i. The approach to the desired end under "faith" is depending upon another who has promised that end.
ii. There is no "debt" incurred by the one depending.
iii. There is no personal "credit-seeking" involved in the one depending.
c) The universal "desired end": Life.
i. Paul's quote from Leviticus 18:5 actually says "shall live". This is the desired end.
ii. At the root of "living" is only one issue: joy.
iii. The "problem" of this desired end is that it is totally outside of the capacities of those seeking it. "Joy" is independent of "pleasure/pain", "security/danger", and "humiliation/exaltation": in other words, one can be joyful in the face of pain, danger, and humiliation; and one can be joyless in the face of pleasure, security, and exaltation. Thus, the biblical concept of "joy" being the consequence of being in the "accepting" presence of the God in whose presence is fullness of joy is a concept of divine "sharing". He shares "joy" with those accepted in His presence.
iii. And, as Paul has noted, there are only two methods of seeking such joy: seeking to create situations of obligation, or believing. Trying to get God to "share" His "joy" is what really drives all of men's pursuits. Even their hostility toward Him is most likely derived from their frustration with His refusal to share the joy. This makes the bottom line one reality: the actual basis for His acceptance of an individual. Can they "obligate" Him, or must they simply "believe" Him?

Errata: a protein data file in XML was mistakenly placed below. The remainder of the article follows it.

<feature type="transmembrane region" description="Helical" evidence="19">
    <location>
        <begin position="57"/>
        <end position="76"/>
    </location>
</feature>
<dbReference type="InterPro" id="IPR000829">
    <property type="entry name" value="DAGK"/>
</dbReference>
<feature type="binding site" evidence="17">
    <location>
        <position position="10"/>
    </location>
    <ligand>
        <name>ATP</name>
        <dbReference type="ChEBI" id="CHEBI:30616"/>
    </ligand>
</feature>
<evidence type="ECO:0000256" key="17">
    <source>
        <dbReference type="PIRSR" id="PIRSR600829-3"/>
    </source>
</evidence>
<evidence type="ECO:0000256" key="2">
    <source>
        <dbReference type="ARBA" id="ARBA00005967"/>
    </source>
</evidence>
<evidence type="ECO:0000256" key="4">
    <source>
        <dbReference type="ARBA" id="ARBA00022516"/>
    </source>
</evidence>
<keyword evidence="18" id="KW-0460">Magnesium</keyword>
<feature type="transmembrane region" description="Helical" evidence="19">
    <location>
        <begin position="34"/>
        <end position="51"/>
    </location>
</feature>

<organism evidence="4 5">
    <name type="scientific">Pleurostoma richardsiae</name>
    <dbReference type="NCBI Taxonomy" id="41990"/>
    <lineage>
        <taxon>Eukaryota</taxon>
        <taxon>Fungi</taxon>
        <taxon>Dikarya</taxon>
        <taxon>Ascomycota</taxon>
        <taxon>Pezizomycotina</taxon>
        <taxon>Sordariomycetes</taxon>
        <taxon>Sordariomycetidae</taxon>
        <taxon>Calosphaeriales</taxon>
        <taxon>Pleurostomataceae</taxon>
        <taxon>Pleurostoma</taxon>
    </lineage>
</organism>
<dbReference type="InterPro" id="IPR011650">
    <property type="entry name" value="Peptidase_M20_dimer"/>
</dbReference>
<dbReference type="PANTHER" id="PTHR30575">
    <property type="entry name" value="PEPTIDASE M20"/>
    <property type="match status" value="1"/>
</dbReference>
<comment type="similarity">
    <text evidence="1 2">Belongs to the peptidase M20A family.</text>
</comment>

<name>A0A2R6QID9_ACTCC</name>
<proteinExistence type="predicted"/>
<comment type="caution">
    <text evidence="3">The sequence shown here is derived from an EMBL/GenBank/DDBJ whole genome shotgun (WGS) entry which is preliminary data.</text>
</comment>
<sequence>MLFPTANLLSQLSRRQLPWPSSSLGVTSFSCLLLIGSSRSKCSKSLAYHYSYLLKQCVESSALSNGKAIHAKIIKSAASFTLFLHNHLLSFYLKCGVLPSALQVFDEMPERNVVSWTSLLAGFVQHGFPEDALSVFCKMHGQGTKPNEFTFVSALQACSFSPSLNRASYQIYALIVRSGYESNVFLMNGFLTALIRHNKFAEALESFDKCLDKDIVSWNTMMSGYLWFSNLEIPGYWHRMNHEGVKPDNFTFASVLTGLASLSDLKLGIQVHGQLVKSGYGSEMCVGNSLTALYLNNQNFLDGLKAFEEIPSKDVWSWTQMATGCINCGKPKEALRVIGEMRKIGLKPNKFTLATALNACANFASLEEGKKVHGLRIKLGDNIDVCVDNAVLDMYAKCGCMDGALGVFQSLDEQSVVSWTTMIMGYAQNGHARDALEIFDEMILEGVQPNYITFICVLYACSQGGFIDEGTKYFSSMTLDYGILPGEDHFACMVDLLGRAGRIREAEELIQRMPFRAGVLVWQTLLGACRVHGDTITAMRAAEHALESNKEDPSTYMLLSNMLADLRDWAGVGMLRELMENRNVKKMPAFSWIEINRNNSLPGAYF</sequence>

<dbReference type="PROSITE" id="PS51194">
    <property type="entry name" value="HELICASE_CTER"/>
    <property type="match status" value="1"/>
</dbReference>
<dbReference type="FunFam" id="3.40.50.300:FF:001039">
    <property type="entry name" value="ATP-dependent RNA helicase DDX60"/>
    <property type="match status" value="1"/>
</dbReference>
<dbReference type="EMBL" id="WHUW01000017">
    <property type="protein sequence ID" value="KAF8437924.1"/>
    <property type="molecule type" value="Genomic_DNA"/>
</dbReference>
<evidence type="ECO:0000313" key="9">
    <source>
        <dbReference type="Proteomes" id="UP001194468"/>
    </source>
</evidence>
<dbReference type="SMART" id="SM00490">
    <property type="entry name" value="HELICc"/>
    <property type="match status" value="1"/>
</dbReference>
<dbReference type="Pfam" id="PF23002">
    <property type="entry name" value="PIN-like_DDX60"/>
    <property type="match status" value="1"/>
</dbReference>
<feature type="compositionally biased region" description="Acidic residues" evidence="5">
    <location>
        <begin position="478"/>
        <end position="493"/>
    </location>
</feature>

3) "Law" and "Faith" part company on the basis of the exact mechanism that brings about fulfillment. "Law" depends upon "Justice" and "Faith" depends upon the "Integrity" of the one who makes the promise.
a) It is critical to understand "promise" at this point. It is not a reciprocity agreement; it is a unilateral proclamation by the one making the promise. Any "promise" that makes a "deal" (if you do this, I will do that) is not a promise; it is a "legal" premise that depends upon Justice. [The long-running debate over whether God's covenant with Abraham is conditional or unconditional is really all about men desiring to turn covenant benefits into legal obligations. Making the covenant conditional does that.]
b) The most outstanding reality about "promise" is that it has nothing compelling it in the recipient; it has only to do with the desire of the one making it.
c) Thus, "faith" is a positive yielding to the desire of the one making the promise and is an entering into a "relationship of desire" in which the two are one at the level of what is "desired" (this is the "love" issue and is the reason "love" is greater than "faith").
d) The Law, on the other hand, is all about the one seeking the "desired end" doing what Justice requires for that desired end. Paul's categorical statement is "the man that doeth them [the precepts of Law] shall live by them". In other words, "Life" comes as a consequence of the man's actions -- if those actions actually measure up to the critical investigation of "Justice" (which, for fallen man, can never happen).
D. Christ's redemption involved becoming "the curse for us".